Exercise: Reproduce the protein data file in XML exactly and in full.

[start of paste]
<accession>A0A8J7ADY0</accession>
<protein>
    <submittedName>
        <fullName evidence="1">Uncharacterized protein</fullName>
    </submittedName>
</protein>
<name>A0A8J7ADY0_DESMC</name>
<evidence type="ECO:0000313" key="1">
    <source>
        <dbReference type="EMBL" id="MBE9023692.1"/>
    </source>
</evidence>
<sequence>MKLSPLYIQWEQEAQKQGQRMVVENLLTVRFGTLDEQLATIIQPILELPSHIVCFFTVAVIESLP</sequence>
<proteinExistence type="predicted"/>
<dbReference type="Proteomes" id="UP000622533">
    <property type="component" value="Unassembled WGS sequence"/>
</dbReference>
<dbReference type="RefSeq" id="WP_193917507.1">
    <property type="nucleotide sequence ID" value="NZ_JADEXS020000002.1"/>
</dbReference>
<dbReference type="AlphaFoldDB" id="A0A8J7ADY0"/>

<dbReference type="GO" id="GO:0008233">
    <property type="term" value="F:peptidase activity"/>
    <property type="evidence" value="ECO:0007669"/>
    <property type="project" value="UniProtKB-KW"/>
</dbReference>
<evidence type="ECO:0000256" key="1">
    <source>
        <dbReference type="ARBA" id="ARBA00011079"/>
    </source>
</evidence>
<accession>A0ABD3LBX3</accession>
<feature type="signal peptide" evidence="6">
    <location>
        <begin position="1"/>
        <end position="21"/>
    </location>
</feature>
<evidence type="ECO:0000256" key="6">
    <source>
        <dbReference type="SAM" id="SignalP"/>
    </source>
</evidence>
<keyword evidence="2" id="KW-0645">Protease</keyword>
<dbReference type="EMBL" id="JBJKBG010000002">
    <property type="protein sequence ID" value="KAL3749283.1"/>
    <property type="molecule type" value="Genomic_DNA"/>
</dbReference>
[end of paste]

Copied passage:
<accession>A0A8J7ADY0</accession>
<protein>
    <submittedName>
        <fullName evidence="1">Uncharacterized protein</fullName>
    </submittedName>
</protein>
<name>A0A8J7ADY0_DESMC</name>
<evidence type="ECO:0000313" key="1">
    <source>
        <dbReference type="EMBL" id="MBE9023692.1"/>
    </source>
</evidence>
<sequence>MKLSPLYIQWEQEAQKQGQRMVVENLLTVRFGTLDEQLATIIQPILELPSHIVCFFTVAVIESLP</sequence>
<proteinExistence type="predicted"/>
<dbReference type="Proteomes" id="UP000622533">
    <property type="component" value="Unassembled WGS sequence"/>
</dbReference>
<dbReference type="RefSeq" id="WP_193917507.1">
    <property type="nucleotide sequence ID" value="NZ_JADEXS020000002.1"/>
</dbReference>
<dbReference type="AlphaFoldDB" id="A0A8J7ADY0"/>

<dbReference type="GO" id="GO:0008233">
    <property type="term" value="F:peptidase activity"/>
    <property type="evidence" value="ECO:0007669"/>
    <property type="project" value="UniProtKB-KW"/>
</dbReference>
<evidence type="ECO:0000256" key="1">
    <source>
        <dbReference type="ARBA" id="ARBA00011079"/>
    </source>
</evidence>
<accession>A0ABD3LBX3</accession>
<feature type="signal peptide" evidence="6">
    <location>
        <begin position="1"/>
        <end position="21"/>
    </location>
</feature>
<evidence type="ECO:0000256" key="6">
    <source>
        <dbReference type="SAM" id="SignalP"/>
    </source>
</evidence>
<keyword evidence="2" id="KW-0645">Protease</keyword>
<dbReference type="EMBL" id="JBJKBG010000002">
    <property type="protein sequence ID" value="KAL3749283.1"/>
    <property type="molecule type" value="Genomic_DNA"/>
</dbReference>